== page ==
Advertisement

Take the money or else!

April 28, 2000

That seems to be the message from Dr. Nancy Grasmick, Maryland's State Superintendent of Schools, who said in a Wednesday letter she may stop Allegany County from closing two schools unless the local school board explains why it turned down $1 million in emergency aid. Absent some evidence that Allegany County's action threatens students' ability to get an education, Grasmick's action sounds too drastic to us.

The $1 million was offered by Gov. Parris Glendening's administration after some special lobbying by House Speaker Cas Taylor, an Allegany County Democrat who hoped the board would use it to keep two schools open.

The board initially accepted the offer, then rejected it Monday on a 3-2 vote after learning that there were some conditions attached. To get the cash, they would have had to agree to a state performance audit of all Allegany County schools and devise a deficit-reduction plan for the 2001-2002 school year.

Advertisement

Instead of accepting those conditions, the board voted to close a K-12 school in Oldtown and an elementary school in Barton, saving about $1.8 million. Some board members decried what they see as state interference, while other speculated that Grasmick probably had no choice, since she and the Allegany board are being sued by some Oldtown parents who don't feel their children are getting an adequate education.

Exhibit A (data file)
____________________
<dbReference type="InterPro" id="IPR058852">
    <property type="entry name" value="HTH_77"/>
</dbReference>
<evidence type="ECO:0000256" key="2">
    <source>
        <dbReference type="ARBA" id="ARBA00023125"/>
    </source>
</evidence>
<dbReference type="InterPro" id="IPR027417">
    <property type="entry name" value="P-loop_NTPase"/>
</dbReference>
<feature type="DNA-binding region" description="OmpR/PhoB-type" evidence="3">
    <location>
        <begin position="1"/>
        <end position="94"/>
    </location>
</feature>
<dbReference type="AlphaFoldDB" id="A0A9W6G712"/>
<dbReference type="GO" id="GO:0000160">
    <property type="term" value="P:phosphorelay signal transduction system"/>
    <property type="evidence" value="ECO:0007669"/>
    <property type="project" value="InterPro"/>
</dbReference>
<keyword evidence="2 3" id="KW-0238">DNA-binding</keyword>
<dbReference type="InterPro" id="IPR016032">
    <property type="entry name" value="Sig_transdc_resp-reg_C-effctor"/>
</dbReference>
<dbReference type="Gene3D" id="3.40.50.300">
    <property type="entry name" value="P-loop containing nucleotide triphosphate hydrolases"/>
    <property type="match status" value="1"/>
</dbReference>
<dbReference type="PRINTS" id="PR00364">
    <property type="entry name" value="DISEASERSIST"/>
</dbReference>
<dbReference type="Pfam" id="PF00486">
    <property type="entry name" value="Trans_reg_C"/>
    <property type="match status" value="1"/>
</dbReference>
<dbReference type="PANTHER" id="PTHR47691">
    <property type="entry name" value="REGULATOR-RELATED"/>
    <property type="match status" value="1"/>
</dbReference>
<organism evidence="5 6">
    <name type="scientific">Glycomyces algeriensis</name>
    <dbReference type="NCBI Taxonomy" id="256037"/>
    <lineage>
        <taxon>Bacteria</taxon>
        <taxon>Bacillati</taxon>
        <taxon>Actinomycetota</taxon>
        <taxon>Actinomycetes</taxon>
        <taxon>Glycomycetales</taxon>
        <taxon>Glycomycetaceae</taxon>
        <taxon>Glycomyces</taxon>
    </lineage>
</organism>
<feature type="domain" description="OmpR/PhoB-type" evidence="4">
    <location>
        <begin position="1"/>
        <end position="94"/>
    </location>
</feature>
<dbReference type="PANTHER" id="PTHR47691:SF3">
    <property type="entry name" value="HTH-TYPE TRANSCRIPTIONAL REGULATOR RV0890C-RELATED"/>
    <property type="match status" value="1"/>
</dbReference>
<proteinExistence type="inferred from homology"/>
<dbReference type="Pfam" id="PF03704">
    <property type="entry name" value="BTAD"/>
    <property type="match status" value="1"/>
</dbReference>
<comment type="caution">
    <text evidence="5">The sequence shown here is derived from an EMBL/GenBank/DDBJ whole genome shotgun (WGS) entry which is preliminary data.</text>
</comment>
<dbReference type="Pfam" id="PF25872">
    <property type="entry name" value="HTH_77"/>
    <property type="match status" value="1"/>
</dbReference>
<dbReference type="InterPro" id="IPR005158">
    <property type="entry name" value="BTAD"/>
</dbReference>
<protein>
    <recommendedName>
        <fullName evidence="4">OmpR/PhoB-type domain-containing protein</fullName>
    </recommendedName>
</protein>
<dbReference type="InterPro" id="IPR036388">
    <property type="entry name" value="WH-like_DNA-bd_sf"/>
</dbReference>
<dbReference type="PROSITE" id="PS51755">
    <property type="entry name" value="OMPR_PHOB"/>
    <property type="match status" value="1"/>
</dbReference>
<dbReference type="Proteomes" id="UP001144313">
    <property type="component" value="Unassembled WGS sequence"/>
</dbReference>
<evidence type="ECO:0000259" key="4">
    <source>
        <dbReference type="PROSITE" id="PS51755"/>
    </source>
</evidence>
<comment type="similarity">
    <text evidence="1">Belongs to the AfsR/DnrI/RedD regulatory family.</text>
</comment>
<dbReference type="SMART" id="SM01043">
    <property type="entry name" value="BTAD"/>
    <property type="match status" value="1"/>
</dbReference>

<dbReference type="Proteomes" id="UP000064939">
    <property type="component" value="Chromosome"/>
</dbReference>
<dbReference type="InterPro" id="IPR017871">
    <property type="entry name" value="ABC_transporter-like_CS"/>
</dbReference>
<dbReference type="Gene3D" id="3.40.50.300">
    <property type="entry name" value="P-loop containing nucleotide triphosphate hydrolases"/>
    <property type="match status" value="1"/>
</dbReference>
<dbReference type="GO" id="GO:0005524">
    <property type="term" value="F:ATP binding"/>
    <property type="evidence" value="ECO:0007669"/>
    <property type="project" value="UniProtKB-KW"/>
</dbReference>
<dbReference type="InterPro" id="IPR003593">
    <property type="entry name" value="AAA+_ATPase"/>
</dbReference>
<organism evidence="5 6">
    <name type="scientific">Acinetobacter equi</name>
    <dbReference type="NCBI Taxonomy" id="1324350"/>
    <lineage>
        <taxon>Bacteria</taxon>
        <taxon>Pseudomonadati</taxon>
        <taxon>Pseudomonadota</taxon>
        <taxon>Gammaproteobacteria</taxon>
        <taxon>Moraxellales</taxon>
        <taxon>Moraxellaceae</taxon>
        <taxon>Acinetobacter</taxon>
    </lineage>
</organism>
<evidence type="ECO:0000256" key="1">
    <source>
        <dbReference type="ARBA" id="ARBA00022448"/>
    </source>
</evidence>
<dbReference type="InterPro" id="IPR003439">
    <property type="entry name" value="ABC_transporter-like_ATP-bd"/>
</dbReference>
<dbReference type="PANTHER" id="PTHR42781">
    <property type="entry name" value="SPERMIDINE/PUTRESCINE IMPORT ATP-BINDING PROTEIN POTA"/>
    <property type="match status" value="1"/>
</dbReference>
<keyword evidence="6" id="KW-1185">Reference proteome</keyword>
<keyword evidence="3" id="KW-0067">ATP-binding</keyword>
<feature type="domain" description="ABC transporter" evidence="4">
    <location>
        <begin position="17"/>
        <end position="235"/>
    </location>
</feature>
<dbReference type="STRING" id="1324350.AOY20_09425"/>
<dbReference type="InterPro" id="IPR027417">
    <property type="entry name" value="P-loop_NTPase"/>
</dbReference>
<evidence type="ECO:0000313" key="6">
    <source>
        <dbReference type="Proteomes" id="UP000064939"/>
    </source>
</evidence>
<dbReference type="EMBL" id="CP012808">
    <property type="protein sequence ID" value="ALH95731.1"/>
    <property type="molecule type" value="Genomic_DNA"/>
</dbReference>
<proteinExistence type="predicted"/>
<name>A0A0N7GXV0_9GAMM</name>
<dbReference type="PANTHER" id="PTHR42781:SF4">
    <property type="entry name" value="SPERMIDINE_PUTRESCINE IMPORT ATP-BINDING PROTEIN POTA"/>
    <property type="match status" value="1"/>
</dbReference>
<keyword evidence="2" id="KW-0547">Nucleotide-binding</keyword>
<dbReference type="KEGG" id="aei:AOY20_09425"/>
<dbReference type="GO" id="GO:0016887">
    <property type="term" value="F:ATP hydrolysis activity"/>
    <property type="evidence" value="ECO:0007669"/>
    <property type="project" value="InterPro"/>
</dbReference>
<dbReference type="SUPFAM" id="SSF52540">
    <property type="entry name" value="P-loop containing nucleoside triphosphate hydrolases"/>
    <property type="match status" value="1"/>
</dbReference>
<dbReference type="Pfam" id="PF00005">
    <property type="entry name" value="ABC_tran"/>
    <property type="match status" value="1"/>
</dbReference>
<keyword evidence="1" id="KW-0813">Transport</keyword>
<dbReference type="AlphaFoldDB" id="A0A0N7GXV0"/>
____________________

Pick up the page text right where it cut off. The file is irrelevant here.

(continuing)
The facts don't favor keeping the schools open. The Baltimore Sun reports that even though Allegany County schools' enrollment has dropped by more than 15,000 students since 1972, no schools have been closed. Taylor doesn't dispute the need for action, but feels it should be delayed a year to give the system more time to plan a future with a much smaller number of students.

Which brings us right back where we started, to the question of whether children are truly harmed by the decision. If there's no evidence to suggest closing those schools will hurt students, the superintendent ought to accept the local board's decision to reject the bailout.

The Herald-Mail Articles
|
|
|